Posts tagged ‘National Book Award’

Luna, by Julie Anne Peters (2004)

Luna

Luna by Julie Anne Peters is a story about a male-to-female transgendered teen. Born as a boy named Liam, she can only reveal true self – Luna – at night. The story is told by Luna’s younger sister, Regan. Regan is the only person who truly knows Luna, and helps Liam transform into Luna every night in the secrecy of Regan’s bedroom. Liam/Luna is suffocating under the weight of concealing her true self, and knows that she must become Luna permanently. But will her family and friends accept her once they know the truth?

Regan has always known that her brother was different. She is fiercely protective and supportive of Liam/Luna, and though she is a bit conflicted about her brother, her support (almost) never wavers. For example, when Luna announces her intent to transition and have sex reassignment surgery (pp. 70-71):

Why did this shock me? Because I never allowed myself to go there.

He called to my back, “What’s the matter?”

“Nothing.” Don’t desert him, my brain screamed. Don’t do this. Don’t let him down. Don’t let him know.

He asked more softly, “You understand, don’t you?”

I stopped in the threshold, my eyes squeezing shut. I took a deep breath and let it out slowly. Holding my stomach, I opened my eyes and forced a smile over my shoulder. “Well, yeah,” I lied. “Of course.”

Regan and Liam/Luna have a complicated relationship. Liam is exceptionally intelligent and popular at school; Regan goes virtually unnoticed, except when her teachers are unfavourably comparing her to Liam. At the same time, Regan and Luna seem to share one life, and Regan is willing to sacrifice everything to help Luna. Liam realizes that just as he must free himself to become Luna, he must free Regan to become her own person as well.

The other characters in the story have a variety of reactions to Luna. Liam’s best friend Aly has been in love with him since they were children: she is upset when she learns the truth about Liam/Luna, but is beginning to accept Luna by the end of the novel. Liam’s father, who is very traditional in his beliefs about gender roles, has an extremely negative reaction to Luna. He is angry, almost to the point of physical violence; after the confrontation, he falls into a near-catatonic state. Regan is afraid to let her new boyfriend, Chris, know about her brother/sister: she is pleasantly surprised when Chris accepts the situation without hesitation.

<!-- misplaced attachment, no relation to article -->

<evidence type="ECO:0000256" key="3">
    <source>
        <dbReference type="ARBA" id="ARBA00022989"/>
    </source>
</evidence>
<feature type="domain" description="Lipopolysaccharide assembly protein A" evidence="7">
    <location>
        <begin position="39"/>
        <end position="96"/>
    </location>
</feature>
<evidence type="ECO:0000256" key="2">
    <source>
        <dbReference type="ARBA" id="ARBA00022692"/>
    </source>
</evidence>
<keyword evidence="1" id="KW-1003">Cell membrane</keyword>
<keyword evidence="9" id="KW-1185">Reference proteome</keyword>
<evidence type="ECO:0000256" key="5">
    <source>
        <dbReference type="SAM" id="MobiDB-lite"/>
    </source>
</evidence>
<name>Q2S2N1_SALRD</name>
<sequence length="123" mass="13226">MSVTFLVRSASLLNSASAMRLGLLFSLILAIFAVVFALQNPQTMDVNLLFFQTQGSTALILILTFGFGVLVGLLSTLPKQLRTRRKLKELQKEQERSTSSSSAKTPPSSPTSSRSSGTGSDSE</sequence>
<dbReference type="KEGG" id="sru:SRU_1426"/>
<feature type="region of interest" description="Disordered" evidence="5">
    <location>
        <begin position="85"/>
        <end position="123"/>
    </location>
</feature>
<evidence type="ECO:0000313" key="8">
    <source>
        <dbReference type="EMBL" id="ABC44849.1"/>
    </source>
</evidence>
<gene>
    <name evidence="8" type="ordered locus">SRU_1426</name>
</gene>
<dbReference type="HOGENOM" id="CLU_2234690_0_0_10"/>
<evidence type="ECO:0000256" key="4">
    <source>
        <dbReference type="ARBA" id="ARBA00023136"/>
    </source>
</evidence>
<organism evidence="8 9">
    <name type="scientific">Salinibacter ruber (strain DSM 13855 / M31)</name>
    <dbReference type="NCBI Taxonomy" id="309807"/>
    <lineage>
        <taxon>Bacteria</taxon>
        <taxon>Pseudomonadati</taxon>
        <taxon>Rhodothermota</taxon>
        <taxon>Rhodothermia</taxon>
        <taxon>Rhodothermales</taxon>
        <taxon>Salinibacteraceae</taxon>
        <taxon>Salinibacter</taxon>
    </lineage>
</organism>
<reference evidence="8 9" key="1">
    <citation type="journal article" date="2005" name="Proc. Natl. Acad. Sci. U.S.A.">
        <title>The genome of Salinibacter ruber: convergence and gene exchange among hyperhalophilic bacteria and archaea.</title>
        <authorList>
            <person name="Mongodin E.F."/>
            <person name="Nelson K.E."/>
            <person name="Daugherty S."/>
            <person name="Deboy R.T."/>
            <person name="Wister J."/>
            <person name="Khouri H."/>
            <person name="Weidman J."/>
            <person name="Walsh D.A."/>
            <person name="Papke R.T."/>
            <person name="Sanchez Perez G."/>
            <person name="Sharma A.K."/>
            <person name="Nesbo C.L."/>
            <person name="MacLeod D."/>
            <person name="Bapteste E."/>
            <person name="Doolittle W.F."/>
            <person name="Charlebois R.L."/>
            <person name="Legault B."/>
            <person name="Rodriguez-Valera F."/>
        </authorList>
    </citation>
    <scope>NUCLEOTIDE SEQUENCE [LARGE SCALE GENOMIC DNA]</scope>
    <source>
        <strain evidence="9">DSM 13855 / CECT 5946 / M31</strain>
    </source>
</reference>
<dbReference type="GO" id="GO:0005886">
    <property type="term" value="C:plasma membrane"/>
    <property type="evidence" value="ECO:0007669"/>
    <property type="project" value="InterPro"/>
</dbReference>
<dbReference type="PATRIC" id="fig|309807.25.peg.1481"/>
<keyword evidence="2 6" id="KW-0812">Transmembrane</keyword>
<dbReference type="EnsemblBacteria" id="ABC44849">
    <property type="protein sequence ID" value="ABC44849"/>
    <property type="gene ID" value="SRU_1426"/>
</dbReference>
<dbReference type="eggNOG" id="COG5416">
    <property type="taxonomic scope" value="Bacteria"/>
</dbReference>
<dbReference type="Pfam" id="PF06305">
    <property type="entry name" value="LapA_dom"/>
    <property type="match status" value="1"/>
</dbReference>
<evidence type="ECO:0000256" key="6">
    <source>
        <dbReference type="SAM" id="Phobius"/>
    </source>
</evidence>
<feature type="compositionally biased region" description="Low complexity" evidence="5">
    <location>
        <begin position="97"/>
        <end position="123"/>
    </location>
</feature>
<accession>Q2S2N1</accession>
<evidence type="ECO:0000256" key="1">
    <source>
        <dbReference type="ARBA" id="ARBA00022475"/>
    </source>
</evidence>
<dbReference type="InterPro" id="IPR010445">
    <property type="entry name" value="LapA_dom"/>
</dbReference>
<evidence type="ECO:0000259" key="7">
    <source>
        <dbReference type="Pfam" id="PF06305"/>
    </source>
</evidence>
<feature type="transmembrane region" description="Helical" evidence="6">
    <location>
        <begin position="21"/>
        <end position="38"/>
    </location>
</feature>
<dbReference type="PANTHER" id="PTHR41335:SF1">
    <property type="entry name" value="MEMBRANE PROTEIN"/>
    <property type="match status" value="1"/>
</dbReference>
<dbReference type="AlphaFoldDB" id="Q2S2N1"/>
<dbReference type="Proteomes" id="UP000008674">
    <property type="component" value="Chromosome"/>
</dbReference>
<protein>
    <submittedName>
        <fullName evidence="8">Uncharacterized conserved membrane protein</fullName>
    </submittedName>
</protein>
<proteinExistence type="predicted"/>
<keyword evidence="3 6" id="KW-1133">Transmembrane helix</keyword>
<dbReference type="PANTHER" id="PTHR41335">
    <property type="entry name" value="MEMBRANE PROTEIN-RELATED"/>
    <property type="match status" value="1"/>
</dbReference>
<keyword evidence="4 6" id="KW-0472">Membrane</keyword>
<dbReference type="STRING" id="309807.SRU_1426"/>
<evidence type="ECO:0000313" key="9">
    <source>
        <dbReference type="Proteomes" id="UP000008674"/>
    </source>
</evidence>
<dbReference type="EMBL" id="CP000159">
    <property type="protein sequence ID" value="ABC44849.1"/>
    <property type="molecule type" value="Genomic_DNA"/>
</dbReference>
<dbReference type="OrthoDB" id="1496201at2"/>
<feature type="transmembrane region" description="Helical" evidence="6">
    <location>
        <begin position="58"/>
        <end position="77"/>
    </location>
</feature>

Liam/Luna’s mother has the most interesting reaction of all. Through Regan’s memories, the reader can see that there have been many clues to Liam’s gender identity ever since the children were young: Liam asked for a bra for his ninth birthday; as a very young boy, he begged his mother to take off his penis, and then found a knife and tried to do it himself; his mother caught Liam/Luna dressed in her clothes and makeup. But when confronted with the truth, the mother feigns deafness and amnesia as if nothing is going on. The mother has known all along, but she felt the truth was “unspeakable” (p. 241).

Luna is a poignant and touching story about the search for identity and the strength of love between siblings.  The story gives the reader insight into how harmful it can be not to come out: in this case, the secrecy erodes Liam/Luna’s family as well as Luna’s true self.  It costs Luna a lot to come out to everyone, but the reader can see how much better her life will be because of it.

Peters, J. A. (2004). Luna. Little, Brown Young Readers.

National Book Award Finalist
ALA Best Book for Young Adults
Stonewall Honor Book
Lambda Literary Award Finalist